Archive for the ‘computing’ category: Page 347

Nov 14, 2019

Mathematicians Have Discovered an Entirely New Way to Multiply Large Numbers

Posted by in categories: computing, information science, mathematics

A pair of mathematicians from Australia and France have devised an alternative way to multiply numbers together, while solving an algorithmic puzzle that has perplexed some of the greatest math minds for almost half a century.

For most of us, the way we multiply relatively small numbers is by remembering our times tables – an incredibly handy aid first pioneered by the Babylonians some 4,000 years ago.

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Nov 14, 2019

An unusual type of polymorphism in a liquid crystal

Posted by in categories: biological, chemistry, computing

Polymorphism is a remarkable concept in chemistry, materials science, computer science, and biology. Whether it is the ability of a material to exist in two or more crystal structures, a single interface connecting to two different entities, or alternative phenotypes of an organism, polymorphism determines function and properties. In materials science, polymorphism can be found in an impressively wide range of materials, including crystalline materials, minerals, metals, alloys, and polymers. Here we report on polymorphism in a liquid crystal. A bent-core liquid crystal with a single chiral side chain forms two structurally and morphologically significantly different liquid crystal phases solely depending on the cooling rate from the isotropic liquid state. On slow cooling, the thermodynamically more stable oblique columnar phase forms, and on rapid cooling, a not heretofore reported helical microfilament phase. Since structure determines function and properties, the structural color for these phases also differs.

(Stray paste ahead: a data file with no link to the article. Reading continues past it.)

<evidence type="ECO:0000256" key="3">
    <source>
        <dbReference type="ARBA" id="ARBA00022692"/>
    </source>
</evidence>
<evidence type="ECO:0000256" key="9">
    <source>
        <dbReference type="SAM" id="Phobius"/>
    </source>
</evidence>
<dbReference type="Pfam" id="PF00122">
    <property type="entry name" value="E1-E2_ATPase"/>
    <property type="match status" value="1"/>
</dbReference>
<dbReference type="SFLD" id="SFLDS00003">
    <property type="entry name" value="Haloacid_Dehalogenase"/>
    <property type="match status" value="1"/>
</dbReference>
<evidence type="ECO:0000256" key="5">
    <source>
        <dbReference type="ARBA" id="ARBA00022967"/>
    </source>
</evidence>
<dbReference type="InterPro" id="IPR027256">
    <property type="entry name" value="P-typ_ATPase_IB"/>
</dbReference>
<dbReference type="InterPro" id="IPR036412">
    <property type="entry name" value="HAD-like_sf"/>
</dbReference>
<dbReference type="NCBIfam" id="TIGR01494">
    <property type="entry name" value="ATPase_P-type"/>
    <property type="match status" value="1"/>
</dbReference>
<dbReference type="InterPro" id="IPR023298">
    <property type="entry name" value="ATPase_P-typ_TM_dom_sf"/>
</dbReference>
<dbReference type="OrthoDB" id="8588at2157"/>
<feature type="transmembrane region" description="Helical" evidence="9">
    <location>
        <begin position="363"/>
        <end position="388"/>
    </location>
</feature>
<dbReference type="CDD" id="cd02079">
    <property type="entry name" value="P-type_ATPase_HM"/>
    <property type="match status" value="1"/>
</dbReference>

Nov 14, 2019

Magnets sustainably separate mixtures of rare earth metals

Posted by in categories: chemistry, computing, economics, mobile phones